- Question: [Wednesday, 26th Iyar 5783]
My children found a small adult bike in good condition lingering in the bushes in a park in the local neighborhood. At first they just left it there but after coming back to the park three days later, the bike was still there, so they took it home in order to try to find the owner. We live in a large Jewish community and put up signs locally relating that we found a bike. Three young Jewish teenage kids called us separately claiming it to be theirs, with each of them giving the same correct signs, including the colors of the bike. Certainly, it at most only belongs to one of them, and I am beginning to suspect that it may not belong to any of them and that they may have stolen the bike together and thrown it behind the bushes, as unfortunately is not uncommon in our neighborhood for bikes to be stolen. I don’t have any solid evidence for this, but their stories just didn’t match up regarding why they left their bike there and as to how it got there. They also were not that adamant of getting it back, and when I asked each of them individually to arrange for me to speak with their parents, they were not fond of the idea and gave excuses for why I shouldn’t speak to their parents. What am I to do with the bike? May my kids keep it?
You are not to return the bike to the above individuals of whom you have a circumstantial case of suspicion that they are lying about owning it or even worse have stolen it. You should hold onto the bike until you are able to verify the owner through both the signs of the bike as well as testimony of ownership, such as by speaking to the boy’s parents and verifying his claims. I would suggest publicizing the lost and found notice in surrounding neighborhoods, as it is possible that it was stolen from there and then left in your neighborhood park for later retrieval by the robbers. If after some time nobody claims the bike as theirs, you may keep it for yourself, although being aware that if the owner ever does show up and according to Halacha it must be returned to him [i.e. No Yiush etc], then you are to return the bike to him, and reimburse him for any loss that was caused due to your use of the bike.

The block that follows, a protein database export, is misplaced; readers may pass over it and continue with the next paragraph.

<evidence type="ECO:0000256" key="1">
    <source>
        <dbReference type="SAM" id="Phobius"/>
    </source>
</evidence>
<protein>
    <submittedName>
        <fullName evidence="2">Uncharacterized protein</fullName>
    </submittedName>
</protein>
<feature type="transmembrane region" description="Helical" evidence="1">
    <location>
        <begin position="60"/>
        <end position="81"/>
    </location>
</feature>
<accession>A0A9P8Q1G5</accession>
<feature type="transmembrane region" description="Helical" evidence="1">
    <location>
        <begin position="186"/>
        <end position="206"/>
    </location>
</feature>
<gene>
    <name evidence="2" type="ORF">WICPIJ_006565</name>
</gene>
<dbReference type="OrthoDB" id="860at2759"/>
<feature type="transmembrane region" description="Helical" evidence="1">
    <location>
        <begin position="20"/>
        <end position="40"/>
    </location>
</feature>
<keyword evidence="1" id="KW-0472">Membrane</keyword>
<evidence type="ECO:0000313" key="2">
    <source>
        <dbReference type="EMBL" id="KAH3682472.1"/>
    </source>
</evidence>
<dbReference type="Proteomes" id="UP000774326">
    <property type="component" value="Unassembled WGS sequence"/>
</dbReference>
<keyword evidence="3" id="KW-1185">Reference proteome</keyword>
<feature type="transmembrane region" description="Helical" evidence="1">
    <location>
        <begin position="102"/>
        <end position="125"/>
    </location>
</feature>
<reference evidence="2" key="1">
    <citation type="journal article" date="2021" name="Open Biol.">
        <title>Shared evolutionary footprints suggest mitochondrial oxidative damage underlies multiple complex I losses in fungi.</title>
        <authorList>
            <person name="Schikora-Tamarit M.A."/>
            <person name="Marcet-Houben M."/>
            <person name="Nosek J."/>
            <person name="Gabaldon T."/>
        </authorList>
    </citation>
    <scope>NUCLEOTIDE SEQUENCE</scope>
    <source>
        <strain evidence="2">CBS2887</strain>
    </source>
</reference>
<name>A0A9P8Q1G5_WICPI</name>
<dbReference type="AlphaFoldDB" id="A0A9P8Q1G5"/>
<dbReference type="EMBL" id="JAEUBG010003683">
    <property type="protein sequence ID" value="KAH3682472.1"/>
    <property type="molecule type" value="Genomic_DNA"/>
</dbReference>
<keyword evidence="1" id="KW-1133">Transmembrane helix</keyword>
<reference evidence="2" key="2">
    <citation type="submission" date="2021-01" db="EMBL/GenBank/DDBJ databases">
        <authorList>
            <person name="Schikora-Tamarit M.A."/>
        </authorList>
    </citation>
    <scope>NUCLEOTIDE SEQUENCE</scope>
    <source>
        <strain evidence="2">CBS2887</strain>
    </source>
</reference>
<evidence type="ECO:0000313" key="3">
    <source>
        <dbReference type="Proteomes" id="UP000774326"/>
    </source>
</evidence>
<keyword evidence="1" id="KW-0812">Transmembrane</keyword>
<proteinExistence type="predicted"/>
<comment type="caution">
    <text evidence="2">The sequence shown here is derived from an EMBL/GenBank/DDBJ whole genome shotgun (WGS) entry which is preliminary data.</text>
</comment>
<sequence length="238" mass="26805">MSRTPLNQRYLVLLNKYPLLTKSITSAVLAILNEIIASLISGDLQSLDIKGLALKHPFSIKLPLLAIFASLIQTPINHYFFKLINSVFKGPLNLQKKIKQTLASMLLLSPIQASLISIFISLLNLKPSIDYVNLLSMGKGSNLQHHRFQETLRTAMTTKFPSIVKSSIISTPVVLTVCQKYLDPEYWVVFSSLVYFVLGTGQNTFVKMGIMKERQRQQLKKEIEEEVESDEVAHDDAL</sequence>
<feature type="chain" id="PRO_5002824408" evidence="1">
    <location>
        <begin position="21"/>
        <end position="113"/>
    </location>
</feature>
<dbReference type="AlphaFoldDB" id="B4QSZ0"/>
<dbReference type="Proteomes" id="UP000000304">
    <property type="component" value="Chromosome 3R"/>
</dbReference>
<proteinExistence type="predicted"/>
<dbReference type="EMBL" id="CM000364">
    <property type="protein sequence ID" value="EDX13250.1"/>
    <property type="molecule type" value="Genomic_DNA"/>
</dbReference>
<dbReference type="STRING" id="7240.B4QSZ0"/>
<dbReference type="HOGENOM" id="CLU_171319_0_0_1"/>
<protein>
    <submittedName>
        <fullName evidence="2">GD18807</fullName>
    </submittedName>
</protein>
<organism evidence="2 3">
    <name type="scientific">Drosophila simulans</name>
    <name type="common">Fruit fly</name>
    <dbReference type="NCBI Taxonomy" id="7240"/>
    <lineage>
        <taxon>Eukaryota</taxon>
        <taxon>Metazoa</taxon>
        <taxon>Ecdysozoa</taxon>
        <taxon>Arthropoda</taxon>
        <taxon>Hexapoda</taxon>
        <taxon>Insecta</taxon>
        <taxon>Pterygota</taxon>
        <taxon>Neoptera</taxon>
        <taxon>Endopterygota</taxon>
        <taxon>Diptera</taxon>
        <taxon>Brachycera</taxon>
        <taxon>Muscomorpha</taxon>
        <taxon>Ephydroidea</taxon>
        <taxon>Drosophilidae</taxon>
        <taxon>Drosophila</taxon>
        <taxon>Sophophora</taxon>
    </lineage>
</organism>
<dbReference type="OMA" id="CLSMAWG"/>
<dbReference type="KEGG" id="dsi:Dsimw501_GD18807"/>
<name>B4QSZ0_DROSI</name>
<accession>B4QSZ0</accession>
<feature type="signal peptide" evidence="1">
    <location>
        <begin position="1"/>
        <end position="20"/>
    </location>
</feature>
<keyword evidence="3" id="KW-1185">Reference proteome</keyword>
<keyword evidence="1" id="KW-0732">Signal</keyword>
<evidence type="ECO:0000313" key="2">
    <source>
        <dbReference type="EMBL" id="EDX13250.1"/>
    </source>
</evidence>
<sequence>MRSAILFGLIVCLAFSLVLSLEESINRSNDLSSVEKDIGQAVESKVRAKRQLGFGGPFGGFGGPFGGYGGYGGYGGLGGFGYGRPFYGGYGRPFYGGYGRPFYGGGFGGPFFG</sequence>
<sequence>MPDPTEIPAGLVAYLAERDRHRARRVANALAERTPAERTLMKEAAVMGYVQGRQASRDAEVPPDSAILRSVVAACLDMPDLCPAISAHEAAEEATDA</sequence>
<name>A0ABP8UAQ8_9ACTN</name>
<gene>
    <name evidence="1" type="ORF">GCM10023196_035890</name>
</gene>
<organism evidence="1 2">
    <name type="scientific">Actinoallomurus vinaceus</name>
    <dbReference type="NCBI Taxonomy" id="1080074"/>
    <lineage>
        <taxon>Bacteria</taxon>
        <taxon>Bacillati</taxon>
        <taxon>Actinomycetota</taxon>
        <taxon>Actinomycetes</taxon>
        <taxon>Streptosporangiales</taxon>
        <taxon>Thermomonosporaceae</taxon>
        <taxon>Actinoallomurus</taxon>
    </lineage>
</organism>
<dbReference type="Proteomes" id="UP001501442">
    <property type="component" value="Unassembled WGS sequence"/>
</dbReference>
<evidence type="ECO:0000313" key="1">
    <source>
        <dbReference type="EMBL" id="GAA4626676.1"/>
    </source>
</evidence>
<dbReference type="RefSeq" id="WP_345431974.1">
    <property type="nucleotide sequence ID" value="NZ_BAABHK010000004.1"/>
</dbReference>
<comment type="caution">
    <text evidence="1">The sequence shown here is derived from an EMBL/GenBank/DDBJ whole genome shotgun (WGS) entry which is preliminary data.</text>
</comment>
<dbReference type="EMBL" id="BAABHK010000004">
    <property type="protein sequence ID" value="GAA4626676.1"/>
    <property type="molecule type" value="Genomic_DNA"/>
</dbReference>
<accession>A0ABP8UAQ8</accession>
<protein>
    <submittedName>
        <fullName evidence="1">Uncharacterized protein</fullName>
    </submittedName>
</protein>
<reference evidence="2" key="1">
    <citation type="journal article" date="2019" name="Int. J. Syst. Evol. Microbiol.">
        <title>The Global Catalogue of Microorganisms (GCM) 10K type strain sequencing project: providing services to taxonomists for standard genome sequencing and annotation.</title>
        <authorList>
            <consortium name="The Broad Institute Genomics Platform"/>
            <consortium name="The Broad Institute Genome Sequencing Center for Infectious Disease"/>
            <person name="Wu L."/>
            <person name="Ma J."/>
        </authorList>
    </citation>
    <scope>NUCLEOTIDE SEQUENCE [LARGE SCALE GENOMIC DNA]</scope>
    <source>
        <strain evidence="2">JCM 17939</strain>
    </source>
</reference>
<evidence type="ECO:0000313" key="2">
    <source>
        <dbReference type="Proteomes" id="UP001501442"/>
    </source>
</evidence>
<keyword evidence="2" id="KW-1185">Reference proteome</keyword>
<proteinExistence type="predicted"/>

Explanation: The law is that when an object is lost then the owner must provide certain details regarding the lost object in order to prove his ownership and have it returned to him. There are various types of details of a lost object that a person may describe, and not all are considered valid to prove ownership. The detail must be distinct and something that would only usually be known by the owner. Furthermore, if the individual giving the signs is suspected of being a scammer and liar than simply giving signs does not suffice even if he gives detailed signs, and he must bring witnesses to testify that the item is his, or to testify that he is not a scammer or liar. This especially applies in light of the fact that even in Talmud times there were many scammers due to which the Talmud and Poskim rule that one should not return a lost object to its owner even if he gives signs until people testify as to his honesty. Now, although there is a discussion in Poskim regarding if one must return a lost object to a suspected scammer if he gives very detailed signs of ownership, practically, aside for the fact that in this case no very detailed signs were given, the main ruling of the Michaber and Admur is that a suspected scammer is not to be given the object even if he gives very detailed signs. Accordingly, you may not return the bike to any of the above said individuals until their parents or other adults testify to their ownership. Rather, you are to hold onto it for some time to allow the owner to show up, and if he doesn’t show up after some time then the custom today is to do with it as you wish, accepting the fact that if the owner ever shows up that you will reimburse him for his bike.